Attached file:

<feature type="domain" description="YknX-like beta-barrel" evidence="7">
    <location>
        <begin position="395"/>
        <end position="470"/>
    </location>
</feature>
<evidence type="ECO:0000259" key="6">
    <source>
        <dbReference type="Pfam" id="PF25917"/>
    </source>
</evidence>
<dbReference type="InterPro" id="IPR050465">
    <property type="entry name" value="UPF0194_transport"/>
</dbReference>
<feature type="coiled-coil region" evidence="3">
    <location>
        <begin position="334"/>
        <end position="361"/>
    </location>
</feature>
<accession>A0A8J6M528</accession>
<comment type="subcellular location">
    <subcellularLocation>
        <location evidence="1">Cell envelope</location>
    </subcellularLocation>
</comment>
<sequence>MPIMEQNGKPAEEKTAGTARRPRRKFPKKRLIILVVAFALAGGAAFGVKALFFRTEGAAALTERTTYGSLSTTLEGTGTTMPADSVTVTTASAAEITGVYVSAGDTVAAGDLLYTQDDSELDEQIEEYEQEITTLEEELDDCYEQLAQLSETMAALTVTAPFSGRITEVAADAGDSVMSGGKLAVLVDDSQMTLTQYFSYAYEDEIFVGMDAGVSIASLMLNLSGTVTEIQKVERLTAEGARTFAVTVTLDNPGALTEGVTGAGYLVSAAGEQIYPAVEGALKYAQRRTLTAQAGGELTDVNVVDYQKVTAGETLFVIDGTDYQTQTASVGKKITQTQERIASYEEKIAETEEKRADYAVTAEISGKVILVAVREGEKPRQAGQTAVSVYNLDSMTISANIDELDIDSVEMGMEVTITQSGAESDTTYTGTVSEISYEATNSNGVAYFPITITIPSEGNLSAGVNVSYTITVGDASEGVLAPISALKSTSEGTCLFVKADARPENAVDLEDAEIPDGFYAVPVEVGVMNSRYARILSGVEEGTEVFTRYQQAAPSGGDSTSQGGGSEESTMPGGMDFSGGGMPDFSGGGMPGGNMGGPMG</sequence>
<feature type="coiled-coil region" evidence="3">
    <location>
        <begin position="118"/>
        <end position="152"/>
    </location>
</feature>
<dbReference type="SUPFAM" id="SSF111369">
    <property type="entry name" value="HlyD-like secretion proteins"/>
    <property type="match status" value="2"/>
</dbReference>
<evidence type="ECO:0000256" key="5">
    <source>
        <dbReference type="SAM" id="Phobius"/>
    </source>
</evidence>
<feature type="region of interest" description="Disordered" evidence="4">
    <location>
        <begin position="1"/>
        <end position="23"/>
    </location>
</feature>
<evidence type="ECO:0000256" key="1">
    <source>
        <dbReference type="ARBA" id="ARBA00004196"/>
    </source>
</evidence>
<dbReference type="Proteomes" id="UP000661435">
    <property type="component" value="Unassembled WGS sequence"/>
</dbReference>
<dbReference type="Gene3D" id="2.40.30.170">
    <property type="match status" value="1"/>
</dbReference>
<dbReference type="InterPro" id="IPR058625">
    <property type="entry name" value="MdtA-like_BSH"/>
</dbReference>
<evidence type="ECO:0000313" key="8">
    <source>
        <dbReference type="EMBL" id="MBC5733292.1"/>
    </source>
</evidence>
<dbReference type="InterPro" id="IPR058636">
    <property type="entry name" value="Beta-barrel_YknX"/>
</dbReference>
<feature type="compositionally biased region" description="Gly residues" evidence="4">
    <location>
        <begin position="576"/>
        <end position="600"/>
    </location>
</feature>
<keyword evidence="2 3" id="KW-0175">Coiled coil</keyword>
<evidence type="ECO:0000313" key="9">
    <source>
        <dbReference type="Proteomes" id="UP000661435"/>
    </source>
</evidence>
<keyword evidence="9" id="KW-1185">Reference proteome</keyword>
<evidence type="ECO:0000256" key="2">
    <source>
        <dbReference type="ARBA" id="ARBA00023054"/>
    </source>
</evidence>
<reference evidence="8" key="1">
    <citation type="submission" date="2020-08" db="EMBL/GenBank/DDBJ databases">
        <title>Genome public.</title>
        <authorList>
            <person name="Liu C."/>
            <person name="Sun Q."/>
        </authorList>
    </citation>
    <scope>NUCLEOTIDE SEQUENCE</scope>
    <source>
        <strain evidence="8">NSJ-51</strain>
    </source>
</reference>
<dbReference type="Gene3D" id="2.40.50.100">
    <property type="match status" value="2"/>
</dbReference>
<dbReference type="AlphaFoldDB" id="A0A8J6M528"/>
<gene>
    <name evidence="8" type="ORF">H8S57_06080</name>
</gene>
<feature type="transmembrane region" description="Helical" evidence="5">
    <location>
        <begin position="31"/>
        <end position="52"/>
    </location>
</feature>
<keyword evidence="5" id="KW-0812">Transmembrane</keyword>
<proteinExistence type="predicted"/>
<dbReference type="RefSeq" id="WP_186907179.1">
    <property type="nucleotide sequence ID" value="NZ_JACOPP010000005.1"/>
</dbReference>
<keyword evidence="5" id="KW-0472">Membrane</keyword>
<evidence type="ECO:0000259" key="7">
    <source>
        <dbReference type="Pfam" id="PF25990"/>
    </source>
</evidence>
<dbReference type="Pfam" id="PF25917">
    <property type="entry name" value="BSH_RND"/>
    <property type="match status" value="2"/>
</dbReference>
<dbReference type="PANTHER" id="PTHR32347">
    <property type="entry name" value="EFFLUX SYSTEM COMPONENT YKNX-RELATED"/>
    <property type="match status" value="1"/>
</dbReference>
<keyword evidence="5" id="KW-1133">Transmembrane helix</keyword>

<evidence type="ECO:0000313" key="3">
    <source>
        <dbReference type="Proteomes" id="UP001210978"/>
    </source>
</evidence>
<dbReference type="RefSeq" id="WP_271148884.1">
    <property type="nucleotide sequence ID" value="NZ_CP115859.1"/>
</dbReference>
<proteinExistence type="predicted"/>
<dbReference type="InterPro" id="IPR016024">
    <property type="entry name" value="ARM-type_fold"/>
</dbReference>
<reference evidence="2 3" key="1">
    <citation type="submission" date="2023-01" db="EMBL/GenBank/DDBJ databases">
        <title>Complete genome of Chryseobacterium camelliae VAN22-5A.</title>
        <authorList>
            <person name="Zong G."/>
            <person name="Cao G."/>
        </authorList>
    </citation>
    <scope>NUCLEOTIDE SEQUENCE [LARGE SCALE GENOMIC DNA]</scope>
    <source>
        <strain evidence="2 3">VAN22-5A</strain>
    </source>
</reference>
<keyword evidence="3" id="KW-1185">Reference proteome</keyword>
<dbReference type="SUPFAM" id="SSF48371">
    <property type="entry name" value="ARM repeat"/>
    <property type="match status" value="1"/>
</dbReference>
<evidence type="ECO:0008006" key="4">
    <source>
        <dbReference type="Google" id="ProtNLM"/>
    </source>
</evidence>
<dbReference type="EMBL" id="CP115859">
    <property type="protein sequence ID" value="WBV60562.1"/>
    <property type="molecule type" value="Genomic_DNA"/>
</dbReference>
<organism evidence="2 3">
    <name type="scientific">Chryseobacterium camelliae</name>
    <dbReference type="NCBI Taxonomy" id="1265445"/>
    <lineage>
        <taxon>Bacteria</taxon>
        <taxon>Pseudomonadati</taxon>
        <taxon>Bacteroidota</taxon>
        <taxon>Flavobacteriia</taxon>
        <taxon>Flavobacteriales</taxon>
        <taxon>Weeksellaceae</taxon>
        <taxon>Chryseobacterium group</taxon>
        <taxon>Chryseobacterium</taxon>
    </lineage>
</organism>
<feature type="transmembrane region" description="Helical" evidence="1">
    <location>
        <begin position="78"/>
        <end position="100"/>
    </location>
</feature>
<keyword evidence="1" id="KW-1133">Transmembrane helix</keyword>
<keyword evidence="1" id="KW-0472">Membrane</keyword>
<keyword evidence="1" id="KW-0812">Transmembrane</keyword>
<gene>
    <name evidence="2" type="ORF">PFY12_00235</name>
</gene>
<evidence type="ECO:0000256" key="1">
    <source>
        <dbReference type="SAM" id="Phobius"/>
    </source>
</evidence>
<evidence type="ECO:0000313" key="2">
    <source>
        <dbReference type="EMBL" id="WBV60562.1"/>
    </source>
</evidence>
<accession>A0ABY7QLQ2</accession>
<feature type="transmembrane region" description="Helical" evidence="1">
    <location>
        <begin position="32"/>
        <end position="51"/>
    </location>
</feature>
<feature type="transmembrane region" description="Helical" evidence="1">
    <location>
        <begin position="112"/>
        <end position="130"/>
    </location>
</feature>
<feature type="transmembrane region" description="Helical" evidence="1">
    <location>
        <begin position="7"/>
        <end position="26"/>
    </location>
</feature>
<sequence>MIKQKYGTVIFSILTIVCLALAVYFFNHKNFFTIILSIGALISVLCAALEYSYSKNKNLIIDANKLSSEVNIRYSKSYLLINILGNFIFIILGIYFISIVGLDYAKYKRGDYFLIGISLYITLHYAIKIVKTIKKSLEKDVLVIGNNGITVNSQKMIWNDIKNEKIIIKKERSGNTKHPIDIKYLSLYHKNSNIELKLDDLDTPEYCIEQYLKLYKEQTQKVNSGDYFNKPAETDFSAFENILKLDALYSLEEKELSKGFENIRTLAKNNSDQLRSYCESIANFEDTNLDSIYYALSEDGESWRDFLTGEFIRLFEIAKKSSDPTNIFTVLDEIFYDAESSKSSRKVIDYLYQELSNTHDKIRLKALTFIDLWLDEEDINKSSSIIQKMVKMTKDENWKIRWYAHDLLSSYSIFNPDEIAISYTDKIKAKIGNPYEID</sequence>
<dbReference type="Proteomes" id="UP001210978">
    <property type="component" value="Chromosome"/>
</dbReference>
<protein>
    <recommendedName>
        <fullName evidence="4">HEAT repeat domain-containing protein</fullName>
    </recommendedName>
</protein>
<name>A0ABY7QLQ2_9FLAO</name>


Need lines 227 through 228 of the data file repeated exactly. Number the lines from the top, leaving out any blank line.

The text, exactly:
    </location>
</feature>